Today’s column is dedicated to my heroes.
My first hero I met several weeks ago. At an early morning breakfast following the elections, I met Eric Monte in person. If his name doesn’t ring an immediate bell in your mind, Eric is the writer who created Good Times, The Jeffersons, and the movie that for hundreds of us who grew up in the Cabrini-Green housing projects, will always be our “coming of age” saga; Cooley High. I have been Facebook friends with Eric for awhile. I was originally under the impression that he was living in California, but in actuality Eric has been back here living in Chicago for a number of years. Eric’s story is unfortunately like a lot of individuals who garnered fame and fortune only to lose the money it brought to drugs, and being cheated out of earnings by Hollywood moguls and bad financial decisions.
Eric’s story of his rise to fame and subsequent fall should be a movie/novel or both. Hollywood is not kind and Eric made mistakes that allowed those in the business to take advantage of his naïveté. He did end up getting a $1 million settlement out of a lawsuit over Good Times, but that money was lost in his quest to put on a play he wrote. He ended up broke and living in a homeless shelter. Eric suffered a stroke, which left his speech impaired.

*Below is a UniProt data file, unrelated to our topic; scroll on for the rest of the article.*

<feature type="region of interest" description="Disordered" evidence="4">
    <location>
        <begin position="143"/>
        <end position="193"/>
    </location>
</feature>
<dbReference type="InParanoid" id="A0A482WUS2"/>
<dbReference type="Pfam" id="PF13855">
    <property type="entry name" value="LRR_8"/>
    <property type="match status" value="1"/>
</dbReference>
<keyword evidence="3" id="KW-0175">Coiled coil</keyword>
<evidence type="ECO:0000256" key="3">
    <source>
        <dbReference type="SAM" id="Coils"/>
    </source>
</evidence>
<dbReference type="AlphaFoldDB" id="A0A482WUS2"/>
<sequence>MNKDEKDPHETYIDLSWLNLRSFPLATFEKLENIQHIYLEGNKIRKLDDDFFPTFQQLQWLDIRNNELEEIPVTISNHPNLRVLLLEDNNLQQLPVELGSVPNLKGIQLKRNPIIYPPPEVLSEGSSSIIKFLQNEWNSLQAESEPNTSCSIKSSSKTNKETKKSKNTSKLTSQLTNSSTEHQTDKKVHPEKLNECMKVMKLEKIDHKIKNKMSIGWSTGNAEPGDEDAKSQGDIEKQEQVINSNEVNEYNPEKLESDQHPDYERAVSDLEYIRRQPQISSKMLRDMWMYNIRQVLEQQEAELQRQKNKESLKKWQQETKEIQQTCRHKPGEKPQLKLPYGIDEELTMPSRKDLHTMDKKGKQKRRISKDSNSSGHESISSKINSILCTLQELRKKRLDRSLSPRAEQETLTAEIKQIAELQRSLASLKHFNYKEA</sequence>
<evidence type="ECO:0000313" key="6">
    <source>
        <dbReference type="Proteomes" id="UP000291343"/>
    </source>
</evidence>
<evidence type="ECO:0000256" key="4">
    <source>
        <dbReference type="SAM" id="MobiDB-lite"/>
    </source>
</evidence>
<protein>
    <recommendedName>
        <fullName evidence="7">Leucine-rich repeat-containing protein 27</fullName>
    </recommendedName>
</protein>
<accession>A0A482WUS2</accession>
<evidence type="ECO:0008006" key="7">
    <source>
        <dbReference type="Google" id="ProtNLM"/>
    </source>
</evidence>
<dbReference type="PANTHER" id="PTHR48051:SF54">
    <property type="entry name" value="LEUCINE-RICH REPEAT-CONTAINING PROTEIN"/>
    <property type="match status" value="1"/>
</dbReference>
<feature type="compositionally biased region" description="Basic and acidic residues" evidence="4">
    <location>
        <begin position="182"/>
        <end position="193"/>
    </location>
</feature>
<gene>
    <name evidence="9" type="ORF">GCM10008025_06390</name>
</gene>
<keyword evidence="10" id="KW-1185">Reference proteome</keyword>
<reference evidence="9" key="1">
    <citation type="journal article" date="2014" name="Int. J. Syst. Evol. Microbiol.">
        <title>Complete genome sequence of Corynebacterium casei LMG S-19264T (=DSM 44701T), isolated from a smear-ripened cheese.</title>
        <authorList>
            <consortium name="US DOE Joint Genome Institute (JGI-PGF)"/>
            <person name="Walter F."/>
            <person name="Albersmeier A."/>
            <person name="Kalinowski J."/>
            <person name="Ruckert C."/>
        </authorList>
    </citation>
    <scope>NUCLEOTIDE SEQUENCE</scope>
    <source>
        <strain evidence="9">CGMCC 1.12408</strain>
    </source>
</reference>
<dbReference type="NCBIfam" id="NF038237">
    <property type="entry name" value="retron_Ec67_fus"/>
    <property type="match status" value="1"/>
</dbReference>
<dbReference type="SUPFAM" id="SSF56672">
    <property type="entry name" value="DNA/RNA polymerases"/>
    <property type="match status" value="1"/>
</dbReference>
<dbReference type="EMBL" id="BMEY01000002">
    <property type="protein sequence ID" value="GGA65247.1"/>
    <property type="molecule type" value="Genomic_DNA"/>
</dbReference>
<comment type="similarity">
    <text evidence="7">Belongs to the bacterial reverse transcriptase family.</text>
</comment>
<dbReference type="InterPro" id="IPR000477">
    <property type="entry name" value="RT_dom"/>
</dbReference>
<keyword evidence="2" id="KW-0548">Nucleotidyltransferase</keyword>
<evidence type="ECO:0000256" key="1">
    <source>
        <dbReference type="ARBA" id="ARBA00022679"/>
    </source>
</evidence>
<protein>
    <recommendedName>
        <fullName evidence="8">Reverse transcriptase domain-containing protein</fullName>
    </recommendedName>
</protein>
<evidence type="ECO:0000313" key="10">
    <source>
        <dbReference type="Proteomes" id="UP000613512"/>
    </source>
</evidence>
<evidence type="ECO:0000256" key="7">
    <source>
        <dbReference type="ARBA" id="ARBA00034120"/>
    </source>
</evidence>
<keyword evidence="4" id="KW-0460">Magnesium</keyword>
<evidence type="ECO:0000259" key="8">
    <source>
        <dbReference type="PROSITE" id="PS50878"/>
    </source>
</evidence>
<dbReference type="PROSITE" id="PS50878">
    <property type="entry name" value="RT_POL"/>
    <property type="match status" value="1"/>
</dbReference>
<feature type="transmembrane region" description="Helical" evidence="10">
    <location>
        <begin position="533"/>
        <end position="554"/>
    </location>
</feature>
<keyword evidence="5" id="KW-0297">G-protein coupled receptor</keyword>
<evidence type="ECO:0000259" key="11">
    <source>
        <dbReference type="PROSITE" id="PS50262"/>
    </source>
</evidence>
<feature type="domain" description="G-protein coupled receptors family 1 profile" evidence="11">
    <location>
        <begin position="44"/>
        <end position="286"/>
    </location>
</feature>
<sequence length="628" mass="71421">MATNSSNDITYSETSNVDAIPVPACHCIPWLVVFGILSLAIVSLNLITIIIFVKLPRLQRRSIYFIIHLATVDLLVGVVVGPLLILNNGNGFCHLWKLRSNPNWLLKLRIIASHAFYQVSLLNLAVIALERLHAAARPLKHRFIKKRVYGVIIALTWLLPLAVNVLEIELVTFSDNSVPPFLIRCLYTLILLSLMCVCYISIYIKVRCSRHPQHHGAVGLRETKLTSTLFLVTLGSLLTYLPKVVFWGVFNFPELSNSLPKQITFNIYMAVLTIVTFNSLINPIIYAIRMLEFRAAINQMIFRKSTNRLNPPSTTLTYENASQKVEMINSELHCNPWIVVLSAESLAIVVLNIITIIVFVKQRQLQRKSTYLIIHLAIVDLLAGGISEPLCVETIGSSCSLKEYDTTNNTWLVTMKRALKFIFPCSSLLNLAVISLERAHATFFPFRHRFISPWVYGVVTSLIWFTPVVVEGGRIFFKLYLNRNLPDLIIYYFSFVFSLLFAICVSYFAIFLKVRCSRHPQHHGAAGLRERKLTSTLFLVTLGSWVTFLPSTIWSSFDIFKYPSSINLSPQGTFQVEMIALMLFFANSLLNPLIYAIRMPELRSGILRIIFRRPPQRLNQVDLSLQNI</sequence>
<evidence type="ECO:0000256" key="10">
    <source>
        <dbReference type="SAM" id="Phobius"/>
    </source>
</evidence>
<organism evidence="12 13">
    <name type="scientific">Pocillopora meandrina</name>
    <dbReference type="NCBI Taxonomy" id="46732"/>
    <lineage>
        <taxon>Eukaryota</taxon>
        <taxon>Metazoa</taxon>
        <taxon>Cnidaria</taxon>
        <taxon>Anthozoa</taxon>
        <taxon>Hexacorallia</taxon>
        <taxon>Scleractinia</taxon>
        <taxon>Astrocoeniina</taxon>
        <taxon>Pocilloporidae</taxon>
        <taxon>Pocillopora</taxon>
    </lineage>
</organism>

Fortunately, there are people who want to help Eric. After being introduced to him and hearing of his struggle, I immediately began to look into giving him a tribute that would put some money in his pocket. As I reached out to other former residents of Cabrini, I learned that a tribute was already in the works for him. Jackie Taylor, playwright and CEO of Black Ensemble Theatre, is honoring Eric and several other black playwrights on Monday, Dec. 6. The show starts at 6 p.m., the cost of the ticket is $20, and the theatre is located at 4520 N. Beacon. I’ll be there and hope that you too will join me to honor the man who helped put a positive light on people who lived in public housing.
My second hero is someone I didn’t know but I, along with the entire country, am grateful for what he did. Staff Sergeant Derrick Westmoreland spent 10 years in the Marines and the last 10 months doing a tour in Afghanistan. It is so interesting that we call it a “tour’ seeing that going to Afghanistan is not on anyone’s vacation radar.
Derrick is Johnny Westmoreland’s brother. Johnny is another constant fixture on the Garfield Major Show that we do each Sunday night on WRLL 1450AM from 10 until midnight. Johnny’s family, when learning that their brother was coming home, contacted the USO. Together the USO and the Westmoreland family put on a hero’s welcome for Derrick. They arranged for television coverage of his return home, and a police escorted procession to his family’s home in Oak Park. It was a magnificent sight to see. The response from people on the streets was fantastic, too. Thank you Derrick Westmoreland for a job well done.
My third hero is Terrence Davis, who recently held his retirement ceremony from the Navy. Davis was given the opportunity to make one final request for “permission to go ashore.” I had never attended a ceremony celebrating a person’s leaving of the service before. It was a wonderful event to see and the young sailors from Great Lakes Naval Base came out in force to put on a ceremony that was both informative and entertaining. “Anchors Away” Petty Officer Terrence Davis.
Visit my blog to see the links to the videos for both Derrick and Terrence.